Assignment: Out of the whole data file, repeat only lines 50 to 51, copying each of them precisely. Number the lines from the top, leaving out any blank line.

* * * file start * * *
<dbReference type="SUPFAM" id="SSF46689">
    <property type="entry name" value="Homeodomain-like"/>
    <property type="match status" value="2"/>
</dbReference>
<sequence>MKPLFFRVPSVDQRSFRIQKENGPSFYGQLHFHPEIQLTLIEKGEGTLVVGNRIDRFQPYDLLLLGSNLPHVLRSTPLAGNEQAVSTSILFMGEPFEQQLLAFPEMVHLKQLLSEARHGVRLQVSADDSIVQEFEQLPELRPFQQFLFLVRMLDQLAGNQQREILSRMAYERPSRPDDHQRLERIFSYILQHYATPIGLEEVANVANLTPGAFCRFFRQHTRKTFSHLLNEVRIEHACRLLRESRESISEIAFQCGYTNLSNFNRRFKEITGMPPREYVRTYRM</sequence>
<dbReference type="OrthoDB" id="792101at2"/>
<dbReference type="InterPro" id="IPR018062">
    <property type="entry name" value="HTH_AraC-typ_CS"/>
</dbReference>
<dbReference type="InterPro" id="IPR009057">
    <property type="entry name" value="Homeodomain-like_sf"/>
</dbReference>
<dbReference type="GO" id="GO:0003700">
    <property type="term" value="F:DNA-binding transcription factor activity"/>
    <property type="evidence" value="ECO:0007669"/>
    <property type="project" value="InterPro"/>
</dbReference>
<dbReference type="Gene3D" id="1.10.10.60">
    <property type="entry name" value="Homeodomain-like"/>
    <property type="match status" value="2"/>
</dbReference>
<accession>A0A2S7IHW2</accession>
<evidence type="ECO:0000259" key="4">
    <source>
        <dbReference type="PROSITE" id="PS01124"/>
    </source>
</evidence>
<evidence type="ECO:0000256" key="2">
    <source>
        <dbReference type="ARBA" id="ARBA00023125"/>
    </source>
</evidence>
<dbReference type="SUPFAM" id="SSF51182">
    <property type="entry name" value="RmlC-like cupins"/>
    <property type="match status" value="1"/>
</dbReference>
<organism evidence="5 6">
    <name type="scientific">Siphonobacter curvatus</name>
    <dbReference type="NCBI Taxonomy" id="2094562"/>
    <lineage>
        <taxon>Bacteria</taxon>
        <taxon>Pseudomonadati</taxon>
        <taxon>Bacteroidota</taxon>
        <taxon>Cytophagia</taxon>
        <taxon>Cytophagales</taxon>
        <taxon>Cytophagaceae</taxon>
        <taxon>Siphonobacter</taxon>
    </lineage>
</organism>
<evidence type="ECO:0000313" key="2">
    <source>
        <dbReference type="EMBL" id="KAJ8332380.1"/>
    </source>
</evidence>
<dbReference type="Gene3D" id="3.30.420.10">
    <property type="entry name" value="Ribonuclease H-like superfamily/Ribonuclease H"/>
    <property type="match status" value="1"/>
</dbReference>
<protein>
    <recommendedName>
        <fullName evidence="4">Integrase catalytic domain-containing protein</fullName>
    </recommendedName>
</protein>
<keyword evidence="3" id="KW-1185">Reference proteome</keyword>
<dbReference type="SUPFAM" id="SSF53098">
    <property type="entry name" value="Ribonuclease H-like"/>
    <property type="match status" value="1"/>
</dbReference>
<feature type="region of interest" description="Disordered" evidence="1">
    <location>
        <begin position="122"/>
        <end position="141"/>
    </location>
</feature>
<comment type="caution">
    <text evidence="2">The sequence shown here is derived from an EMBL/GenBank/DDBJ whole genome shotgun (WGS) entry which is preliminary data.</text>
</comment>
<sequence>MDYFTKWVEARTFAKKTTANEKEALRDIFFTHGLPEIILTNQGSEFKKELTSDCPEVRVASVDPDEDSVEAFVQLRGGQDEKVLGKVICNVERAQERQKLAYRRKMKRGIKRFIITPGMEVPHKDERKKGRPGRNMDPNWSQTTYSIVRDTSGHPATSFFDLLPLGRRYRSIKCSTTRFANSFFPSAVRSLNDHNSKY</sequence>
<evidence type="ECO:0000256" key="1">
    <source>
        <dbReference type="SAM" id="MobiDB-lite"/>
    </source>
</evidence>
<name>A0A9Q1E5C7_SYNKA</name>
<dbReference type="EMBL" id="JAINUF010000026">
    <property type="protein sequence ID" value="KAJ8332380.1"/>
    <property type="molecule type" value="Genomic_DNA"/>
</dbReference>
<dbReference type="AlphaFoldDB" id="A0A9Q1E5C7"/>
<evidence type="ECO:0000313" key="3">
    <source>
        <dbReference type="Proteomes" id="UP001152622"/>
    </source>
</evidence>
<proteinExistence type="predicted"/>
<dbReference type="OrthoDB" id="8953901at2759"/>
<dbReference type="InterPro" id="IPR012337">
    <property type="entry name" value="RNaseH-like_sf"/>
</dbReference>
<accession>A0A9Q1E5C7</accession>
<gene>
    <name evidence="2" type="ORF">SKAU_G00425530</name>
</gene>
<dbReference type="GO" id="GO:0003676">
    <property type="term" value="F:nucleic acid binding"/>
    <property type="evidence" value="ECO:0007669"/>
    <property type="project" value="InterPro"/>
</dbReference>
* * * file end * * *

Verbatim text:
<evidence type="ECO:0000313" key="2">
    <source>